What were your design goals with the Backcountry Poles?

The primary driver for this line of poles was the refusal to compromise—in user experience and the poles’ reliability. The winter backcountry is an often unpredictable place and the last thing you want to worry about is whether you can trust your poles—your support tools. So we worked hard to make sure the solutions we created for the easy-adjusting locking mechanism didn’t compromise the performance, strength and durability of the poles. We focused on those areas because that’s where we saw user frustrations with others on the market.

What makes their locking design unique?

The SureLock System is different in that it doesn’t use a friction-based mechanism to fix the sections together, like a flip- or twist-lock. Instead, it employs a lockpin-and-hole design for “positive-locking performance.” In other words, your poles can’t slip. The length that you set them is the length that they will remain. When you put weight on them while bootpacking or crossing slick logs, they won’t collapse beneath you; you won’t get to camp and realize that one of your poles is an inch shorter than the other.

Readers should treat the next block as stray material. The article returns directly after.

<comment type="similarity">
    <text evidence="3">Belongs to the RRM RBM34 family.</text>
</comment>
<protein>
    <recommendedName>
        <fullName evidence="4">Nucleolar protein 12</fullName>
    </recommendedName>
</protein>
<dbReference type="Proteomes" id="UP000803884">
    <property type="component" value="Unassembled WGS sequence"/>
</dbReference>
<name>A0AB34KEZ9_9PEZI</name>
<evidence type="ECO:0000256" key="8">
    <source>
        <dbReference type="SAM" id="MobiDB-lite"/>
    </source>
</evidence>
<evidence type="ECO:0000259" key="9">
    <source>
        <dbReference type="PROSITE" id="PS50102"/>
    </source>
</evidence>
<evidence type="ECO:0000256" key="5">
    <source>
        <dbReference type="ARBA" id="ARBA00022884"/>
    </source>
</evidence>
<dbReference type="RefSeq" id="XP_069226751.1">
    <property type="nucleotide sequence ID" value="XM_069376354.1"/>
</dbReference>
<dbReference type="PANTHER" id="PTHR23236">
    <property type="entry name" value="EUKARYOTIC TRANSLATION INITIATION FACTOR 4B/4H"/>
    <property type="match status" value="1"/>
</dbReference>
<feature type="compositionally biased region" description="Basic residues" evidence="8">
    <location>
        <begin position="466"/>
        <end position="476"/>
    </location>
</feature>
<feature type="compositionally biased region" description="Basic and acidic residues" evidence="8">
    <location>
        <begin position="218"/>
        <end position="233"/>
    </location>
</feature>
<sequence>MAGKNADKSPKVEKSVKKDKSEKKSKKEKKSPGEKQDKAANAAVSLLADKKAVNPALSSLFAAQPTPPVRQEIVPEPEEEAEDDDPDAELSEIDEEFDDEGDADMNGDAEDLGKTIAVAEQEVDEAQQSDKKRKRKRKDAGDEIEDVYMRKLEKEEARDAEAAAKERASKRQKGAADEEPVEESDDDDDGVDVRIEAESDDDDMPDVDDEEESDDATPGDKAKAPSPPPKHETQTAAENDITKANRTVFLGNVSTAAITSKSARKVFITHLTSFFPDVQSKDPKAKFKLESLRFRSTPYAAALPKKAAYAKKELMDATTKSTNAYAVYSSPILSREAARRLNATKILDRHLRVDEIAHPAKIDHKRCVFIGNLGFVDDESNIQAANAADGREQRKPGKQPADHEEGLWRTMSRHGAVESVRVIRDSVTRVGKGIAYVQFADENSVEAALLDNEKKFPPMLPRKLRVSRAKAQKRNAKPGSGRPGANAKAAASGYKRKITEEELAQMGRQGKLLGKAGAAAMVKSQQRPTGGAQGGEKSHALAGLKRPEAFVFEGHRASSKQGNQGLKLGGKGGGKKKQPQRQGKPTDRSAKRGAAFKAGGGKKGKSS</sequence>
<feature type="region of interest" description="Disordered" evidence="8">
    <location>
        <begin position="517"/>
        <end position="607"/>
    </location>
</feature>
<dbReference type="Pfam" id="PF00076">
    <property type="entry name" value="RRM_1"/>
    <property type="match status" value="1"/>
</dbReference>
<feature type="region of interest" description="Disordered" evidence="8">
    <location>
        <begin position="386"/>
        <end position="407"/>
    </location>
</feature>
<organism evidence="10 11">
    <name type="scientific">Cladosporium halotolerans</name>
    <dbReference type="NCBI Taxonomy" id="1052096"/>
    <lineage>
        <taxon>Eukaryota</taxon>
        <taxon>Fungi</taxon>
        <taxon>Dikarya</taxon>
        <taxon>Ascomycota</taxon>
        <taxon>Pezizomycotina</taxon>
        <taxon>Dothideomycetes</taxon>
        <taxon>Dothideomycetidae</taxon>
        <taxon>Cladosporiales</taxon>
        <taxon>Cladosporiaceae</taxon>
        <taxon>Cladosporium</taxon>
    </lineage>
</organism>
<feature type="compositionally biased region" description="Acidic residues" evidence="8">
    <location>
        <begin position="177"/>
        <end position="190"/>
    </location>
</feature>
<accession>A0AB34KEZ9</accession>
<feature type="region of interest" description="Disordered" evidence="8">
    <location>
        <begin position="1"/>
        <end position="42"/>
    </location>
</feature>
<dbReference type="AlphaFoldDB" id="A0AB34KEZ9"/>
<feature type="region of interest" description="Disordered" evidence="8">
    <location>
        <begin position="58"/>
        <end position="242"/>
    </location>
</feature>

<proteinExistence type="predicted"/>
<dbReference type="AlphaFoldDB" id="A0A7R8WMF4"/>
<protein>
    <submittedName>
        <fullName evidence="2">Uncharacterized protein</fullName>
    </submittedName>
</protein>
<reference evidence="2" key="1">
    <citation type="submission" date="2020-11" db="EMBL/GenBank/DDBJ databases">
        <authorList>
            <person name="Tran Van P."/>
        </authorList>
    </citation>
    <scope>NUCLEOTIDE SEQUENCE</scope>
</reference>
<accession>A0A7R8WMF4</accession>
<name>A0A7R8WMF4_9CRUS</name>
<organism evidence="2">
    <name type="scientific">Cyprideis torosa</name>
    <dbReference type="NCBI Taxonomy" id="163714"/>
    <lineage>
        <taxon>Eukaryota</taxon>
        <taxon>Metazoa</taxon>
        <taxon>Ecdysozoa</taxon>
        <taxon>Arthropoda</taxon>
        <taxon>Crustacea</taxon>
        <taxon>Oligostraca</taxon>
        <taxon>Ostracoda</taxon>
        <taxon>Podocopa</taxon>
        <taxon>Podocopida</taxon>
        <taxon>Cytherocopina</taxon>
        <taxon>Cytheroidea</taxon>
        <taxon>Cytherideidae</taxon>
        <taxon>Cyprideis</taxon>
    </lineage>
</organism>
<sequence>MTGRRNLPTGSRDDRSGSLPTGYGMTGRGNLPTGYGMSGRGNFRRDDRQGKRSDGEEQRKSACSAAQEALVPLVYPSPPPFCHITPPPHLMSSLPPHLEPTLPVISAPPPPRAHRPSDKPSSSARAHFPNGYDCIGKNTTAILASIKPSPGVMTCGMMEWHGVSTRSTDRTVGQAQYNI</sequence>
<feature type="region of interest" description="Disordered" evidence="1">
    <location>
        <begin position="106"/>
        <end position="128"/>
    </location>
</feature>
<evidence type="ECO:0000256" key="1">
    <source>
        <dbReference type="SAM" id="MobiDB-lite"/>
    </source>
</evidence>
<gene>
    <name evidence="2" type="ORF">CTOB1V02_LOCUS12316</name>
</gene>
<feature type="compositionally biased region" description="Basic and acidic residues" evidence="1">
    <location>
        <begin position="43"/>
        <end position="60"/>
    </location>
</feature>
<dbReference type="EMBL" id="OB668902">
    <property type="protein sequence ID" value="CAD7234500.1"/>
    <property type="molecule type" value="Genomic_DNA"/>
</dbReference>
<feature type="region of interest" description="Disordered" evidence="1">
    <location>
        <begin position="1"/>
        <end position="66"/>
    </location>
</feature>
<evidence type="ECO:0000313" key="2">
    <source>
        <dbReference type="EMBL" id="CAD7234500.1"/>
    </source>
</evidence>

To refine the design, we made the pole shafts tri-lobe shaped so the sections wouldn’t rotate while you’re adjusting, allowing consistent alignment.

Why did you add a Trigger Release on certain models?

The Trigger Release is unique. It allows users to easily adjust the length of their poles on the fly—without really changing their hand position. It’s typical for a backcountry user to “choke up” on poles with each switchback, or to make them shorter on steep bootpacks or longer on the flats. But it would be impractical to stop and adjust poles that often. This seemed like a compromise to us. If the pole was so easy to adjust that the user didn’t have to stop or change hand position, it would be a game-changer. After countless brainstorms and prototypes, the Trigger Release system was finally born.